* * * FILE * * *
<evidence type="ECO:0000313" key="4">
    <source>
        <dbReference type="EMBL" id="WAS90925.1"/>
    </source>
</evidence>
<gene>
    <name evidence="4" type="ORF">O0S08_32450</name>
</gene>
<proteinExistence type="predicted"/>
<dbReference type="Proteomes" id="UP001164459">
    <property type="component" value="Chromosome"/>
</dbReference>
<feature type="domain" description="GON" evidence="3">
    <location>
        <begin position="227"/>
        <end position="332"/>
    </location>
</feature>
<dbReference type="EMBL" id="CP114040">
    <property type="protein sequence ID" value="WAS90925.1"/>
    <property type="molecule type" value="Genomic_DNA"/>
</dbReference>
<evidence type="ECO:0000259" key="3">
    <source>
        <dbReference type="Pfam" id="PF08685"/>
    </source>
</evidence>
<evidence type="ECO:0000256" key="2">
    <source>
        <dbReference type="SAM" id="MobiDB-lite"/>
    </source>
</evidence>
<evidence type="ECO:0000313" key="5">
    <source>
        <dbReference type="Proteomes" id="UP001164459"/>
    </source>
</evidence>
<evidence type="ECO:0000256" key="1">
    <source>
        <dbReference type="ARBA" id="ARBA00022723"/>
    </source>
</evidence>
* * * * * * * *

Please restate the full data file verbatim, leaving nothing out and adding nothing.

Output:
<evidence type="ECO:0000313" key="4">
    <source>
        <dbReference type="EMBL" id="WAS90925.1"/>
    </source>
</evidence>
<gene>
    <name evidence="4" type="ORF">O0S08_32450</name>
</gene>
<proteinExistence type="predicted"/>
<dbReference type="Proteomes" id="UP001164459">
    <property type="component" value="Chromosome"/>
</dbReference>
<feature type="domain" description="GON" evidence="3">
    <location>
        <begin position="227"/>
        <end position="332"/>
    </location>
</feature>
<dbReference type="EMBL" id="CP114040">
    <property type="protein sequence ID" value="WAS90925.1"/>
    <property type="molecule type" value="Genomic_DNA"/>
</dbReference>
<evidence type="ECO:0000259" key="3">
    <source>
        <dbReference type="Pfam" id="PF08685"/>
    </source>
</evidence>
<evidence type="ECO:0000256" key="2">
    <source>
        <dbReference type="SAM" id="MobiDB-lite"/>
    </source>
</evidence>
<evidence type="ECO:0000313" key="5">
    <source>
        <dbReference type="Proteomes" id="UP001164459"/>
    </source>
</evidence>
<evidence type="ECO:0000256" key="1">
    <source>
        <dbReference type="ARBA" id="ARBA00022723"/>
    </source>
</evidence>